Coal Climate Change

FILE - In this Jan. 9, 2014, file photo, rail cars are filled with coal and sprayed with a topper agent to suppress dust at Cloud Peak Energy's Antelope Mine north of Douglas, Wyo. Four states with climate change worries are asking a judge to stop the Trump administration from selling coal from public lands. Attorneys general from California, New Mexico, New York and Washington are due in a U.S. courtroom in Montana on Thursday, Dec. 13, 2018, to argue the sales put the climate at risk and shortchange taxpayers. Federal officials say the Trump administration's decision to lift a moratorium on coal sales from public lands could hasten the release of more than 5 billion tons of greenhouse gasses. (Ryan Dorgan/The Casper Star-Tribune via AP, File)

BILLINGS, Mont. — The Trump administration’s decision to lift a moratorium on coal sales from public lands could hasten the release of more than 5 billion tons of greenhouse gases, but officials concluded Wednesday it would make little difference in overall U.S. climate emissions.

That conclusion from the Bureau of Land Management comes after a judge ruled last month the administration had failed to consider the environmental effects of resuming coal sales from public lands.

Sales were largely halted in 2016 under President Barack Obama over worries about climate change. But the moratorium was rescinded by then-Interior Secretary Ryan Zinke soon after President Donald Trump took office, fulfilling a campaign pledge from the Republican.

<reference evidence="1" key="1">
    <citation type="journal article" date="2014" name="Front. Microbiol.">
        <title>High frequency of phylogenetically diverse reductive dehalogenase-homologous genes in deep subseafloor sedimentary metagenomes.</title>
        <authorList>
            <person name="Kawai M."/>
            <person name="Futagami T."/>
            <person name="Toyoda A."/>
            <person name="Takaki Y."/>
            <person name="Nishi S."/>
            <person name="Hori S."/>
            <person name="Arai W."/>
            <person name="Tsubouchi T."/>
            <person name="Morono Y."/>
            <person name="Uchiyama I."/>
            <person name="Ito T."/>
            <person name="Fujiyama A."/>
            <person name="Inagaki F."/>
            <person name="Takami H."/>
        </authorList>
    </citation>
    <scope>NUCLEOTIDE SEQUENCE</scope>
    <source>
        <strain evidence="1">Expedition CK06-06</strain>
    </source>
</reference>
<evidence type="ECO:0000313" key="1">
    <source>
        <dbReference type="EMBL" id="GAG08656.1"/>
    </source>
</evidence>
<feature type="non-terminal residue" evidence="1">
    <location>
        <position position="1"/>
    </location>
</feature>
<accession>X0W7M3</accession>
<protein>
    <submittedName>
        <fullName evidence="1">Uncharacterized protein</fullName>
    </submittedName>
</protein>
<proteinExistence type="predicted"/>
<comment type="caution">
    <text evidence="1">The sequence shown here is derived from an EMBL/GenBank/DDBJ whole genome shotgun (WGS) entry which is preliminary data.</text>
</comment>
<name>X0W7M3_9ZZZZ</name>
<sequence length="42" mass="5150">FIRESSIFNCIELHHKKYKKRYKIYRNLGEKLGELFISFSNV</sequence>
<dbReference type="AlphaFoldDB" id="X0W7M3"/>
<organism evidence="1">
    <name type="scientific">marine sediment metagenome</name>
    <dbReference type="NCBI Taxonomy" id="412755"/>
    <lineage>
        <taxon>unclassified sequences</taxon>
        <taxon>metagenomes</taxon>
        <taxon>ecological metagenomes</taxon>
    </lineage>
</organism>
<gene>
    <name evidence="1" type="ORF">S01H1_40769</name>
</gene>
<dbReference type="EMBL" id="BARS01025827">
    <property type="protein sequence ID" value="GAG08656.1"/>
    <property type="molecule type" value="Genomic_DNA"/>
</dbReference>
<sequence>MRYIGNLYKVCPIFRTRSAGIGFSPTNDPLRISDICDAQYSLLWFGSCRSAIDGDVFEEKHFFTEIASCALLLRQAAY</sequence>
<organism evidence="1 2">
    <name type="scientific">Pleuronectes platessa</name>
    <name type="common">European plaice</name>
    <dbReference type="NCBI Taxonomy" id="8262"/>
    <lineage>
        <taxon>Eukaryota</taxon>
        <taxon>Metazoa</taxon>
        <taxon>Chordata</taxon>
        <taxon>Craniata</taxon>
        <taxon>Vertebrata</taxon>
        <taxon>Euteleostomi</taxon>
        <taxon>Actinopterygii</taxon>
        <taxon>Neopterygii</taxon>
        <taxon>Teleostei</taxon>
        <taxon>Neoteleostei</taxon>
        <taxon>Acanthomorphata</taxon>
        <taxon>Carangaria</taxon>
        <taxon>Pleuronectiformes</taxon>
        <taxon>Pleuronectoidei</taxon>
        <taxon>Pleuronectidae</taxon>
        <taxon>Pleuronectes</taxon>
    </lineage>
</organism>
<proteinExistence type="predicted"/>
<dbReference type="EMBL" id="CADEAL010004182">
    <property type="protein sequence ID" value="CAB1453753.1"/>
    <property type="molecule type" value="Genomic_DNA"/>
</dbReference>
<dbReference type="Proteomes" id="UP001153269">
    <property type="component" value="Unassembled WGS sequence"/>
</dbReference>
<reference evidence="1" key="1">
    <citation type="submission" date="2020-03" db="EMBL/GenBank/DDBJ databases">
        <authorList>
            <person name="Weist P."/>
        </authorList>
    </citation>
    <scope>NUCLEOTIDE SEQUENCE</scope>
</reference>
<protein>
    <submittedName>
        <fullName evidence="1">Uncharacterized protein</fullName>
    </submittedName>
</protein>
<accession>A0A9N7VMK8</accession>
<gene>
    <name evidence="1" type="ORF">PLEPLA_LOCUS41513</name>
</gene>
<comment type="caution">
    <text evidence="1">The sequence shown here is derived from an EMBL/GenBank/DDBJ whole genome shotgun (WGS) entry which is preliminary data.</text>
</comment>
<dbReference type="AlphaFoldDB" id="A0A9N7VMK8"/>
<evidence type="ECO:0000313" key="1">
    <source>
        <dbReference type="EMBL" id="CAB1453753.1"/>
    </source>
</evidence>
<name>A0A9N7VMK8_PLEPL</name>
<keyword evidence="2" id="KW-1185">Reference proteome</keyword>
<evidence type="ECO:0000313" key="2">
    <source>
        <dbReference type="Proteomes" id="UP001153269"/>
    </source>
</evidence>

Critics said the Trump administration’s contention that resuming sales would have negligible effects on the environment was absurd given the scope of the federal coal program.

About 40% of coal burned in the U.S. comes from federal leases, primarily in Western states including Wyoming, Colorado, Utah, Montana and New Mexico. Companies have mined about 4 billion tons of coal from federal reserves in the past decade, contributing $10 billion to federal and state coffers through royalties and other payments.

In Wednesday’s report , the Bureau of Land Management analyzed applications from companies for coal leases totaling more than 2.5 billion tons of the fuel. Just over 5 billion tons of greenhouse gases would be produced by burning the fuel for electricity over the next 20 years, the agency said.

That’s equivalent to just over 1 percent of greenhouse gas emissions from the energy sector for 2017, according to the agency.

The agency’s conclusion was based on the assumption that coal sales would have resumed as normal once the moratorium ended in 2019.

(0) comments

Welcome to the discussion.

Keep it Clean. Please avoid obscene, vulgar, lewd, racist or sexually-oriented language.
PLEASE TURN OFF YOUR CAPS LOCK.
Don't Threaten. Threats of harming another person will not be tolerated.
Be Truthful. Don't knowingly lie about anyone or anything.
Be Nice. No racism, sexism or any sort of -ism that is degrading to another person.
Be Proactive. Use the 'Report' link on each comment to let us know of abusive posts.
Share with Us. We'd love to hear eyewitness accounts, the history behind an article.